Central York features a few narrow pedestrian routes called the Snickelways, many of which led towards the former market-places in the city squares The Shambles is a narrow medieval street, lined with shops, boutiques and tea rooms, some of which date back to the 14th century. It was once known as The Great Flesh Shambles, probably from the Anglo-Saxon Fleshammels (literally 'flesh-shelves'), the word for the shelves that butchers used to display their meat. Most of these premises were once butchers' shops, and the hooks from which carcasses were hung and the shelves on which meat was laid out can still be seen outside some of them. Back in those days there were no sanitary facilities or hygiene laws, and guts, offal, and blood were thrown into a runnel down the middle of the street or open space where the butchering was carried out. Often the apprentices would tire of sweeping the mess down to the river, and today any scene of total disorganisation and mess is now referred to as, "a shambles".
There are a number of market stalls in the square, and we spend a little time shopping before heading off to the supermarket for something for tea when we get back to Windermere.
We have to have the car back by 3.30, but Tony thinks it won’t matter too much if we are a little late. Besides, we are owed some time given the “shambles” we had when we collected it. We allow plenty of time to return without rushing it, turning off at Harrogate and returning via the top road around the Dales. Taking the A1 and A66 is about 25km longer, but is a little quicker.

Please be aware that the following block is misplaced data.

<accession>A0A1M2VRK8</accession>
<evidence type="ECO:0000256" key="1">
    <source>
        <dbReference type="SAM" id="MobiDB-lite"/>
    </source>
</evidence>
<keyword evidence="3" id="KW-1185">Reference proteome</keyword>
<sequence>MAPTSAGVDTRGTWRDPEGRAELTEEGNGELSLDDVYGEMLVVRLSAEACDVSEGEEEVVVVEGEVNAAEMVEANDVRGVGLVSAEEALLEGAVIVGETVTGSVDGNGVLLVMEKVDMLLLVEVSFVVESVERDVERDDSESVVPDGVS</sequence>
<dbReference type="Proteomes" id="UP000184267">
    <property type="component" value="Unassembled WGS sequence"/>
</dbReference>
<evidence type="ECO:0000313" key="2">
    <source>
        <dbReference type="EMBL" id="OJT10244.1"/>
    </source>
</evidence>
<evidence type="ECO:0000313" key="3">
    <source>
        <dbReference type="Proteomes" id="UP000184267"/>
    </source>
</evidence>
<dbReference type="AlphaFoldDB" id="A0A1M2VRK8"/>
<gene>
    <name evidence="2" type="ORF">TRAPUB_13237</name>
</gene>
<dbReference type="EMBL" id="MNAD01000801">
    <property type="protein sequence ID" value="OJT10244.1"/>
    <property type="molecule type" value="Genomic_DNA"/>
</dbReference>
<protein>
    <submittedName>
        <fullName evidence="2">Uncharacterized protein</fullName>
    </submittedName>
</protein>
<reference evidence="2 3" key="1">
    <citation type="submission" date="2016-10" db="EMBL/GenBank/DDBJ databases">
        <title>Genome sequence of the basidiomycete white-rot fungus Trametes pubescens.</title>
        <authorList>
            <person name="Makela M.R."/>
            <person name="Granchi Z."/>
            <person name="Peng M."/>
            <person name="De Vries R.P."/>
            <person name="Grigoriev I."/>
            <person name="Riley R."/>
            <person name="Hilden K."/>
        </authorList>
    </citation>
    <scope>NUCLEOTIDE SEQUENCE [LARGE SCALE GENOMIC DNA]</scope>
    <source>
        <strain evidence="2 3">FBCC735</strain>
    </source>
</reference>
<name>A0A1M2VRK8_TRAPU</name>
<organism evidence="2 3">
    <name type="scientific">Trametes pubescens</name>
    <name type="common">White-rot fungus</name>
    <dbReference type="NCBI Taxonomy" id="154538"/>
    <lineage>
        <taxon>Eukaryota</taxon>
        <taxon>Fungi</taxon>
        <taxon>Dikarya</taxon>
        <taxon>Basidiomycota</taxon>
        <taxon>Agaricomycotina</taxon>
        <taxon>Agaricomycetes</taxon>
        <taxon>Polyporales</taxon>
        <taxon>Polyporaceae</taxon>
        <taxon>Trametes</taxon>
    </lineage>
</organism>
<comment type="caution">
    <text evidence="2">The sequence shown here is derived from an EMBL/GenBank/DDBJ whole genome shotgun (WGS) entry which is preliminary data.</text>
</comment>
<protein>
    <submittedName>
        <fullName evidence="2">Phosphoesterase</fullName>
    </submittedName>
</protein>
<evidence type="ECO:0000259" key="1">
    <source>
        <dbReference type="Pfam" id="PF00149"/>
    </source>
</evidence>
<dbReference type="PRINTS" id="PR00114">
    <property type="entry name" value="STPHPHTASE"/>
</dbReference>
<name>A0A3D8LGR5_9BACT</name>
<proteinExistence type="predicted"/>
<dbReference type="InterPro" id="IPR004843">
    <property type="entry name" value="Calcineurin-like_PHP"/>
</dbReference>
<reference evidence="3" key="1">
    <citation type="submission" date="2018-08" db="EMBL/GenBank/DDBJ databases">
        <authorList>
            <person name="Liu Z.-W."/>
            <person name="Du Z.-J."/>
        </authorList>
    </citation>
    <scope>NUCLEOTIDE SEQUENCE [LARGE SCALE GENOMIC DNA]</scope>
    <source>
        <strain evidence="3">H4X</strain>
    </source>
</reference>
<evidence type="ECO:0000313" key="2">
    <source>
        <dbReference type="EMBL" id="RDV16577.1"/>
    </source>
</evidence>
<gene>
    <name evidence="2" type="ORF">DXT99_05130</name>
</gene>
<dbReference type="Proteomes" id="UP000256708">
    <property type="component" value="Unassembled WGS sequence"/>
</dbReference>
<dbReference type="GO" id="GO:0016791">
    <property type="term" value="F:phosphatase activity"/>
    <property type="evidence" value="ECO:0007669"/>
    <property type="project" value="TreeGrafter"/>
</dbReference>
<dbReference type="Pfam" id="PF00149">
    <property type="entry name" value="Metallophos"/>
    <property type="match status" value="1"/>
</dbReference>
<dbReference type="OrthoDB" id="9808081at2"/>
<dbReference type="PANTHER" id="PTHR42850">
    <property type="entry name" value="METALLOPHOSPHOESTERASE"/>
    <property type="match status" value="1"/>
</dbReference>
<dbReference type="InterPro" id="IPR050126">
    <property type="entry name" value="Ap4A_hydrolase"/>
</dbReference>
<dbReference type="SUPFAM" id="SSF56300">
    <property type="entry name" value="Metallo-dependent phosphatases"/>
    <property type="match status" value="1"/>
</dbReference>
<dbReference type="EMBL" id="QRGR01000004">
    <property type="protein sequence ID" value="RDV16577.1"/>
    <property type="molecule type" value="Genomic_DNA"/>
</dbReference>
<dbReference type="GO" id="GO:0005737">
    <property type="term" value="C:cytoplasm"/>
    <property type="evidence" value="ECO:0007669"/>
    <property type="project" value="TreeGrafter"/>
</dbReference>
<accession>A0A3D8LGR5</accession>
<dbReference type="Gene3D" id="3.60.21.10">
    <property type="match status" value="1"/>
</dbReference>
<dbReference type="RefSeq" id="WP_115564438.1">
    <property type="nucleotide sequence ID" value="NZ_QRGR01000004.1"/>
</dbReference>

We ask the car rental owner to drop us off at Lake District Backpackers as it is a bit far to walk with all our gear (and he did drop that other customer off at the railway station yesterday). There was not a lot of choice of accommodation, today being a Friday, but we are lucky that hostel this is just across the road from the railway station and bus stop. There was some trepidation in booking this, the hostel operates as self check in, and the reviews were not too flattering. Tony realises that we have not got the door combination when we are confronted by a locked door, but we are fortunate that another guest arrives back as we are searching for the email with the information.
A notice board in the dining-living area tells us what room number we have been allocated, and we are to place the payment for tonight in an envelope, and post it in a security box. £31 for tonight includes a basic breakfast and free wi-fi. We are in a room right by the front door, hopefully we won’t be disturbed with people coming and going. We are the only ones in the room, the bed is queen sized, with a single above it. It is quite cramped, with not a lot of room to move about.
Tony spotted a WH Smith just down the hill, so we head there to see if the Kobo can be sorted, but it is a small store, and they are unable to help. They give Tony a number to call, it is a premium one so costs extra. The advice is to do a factory reset, but that has been tried several times.
We call into the supermarket for tonight’s tea, and something for the bus trip back to Manchester tomorrow. The notice board in the dining room shows us the hostel is full tonight, but there are only three others in the room. We never do see the owners, but they see us as there are security cameras here and in the kitchen.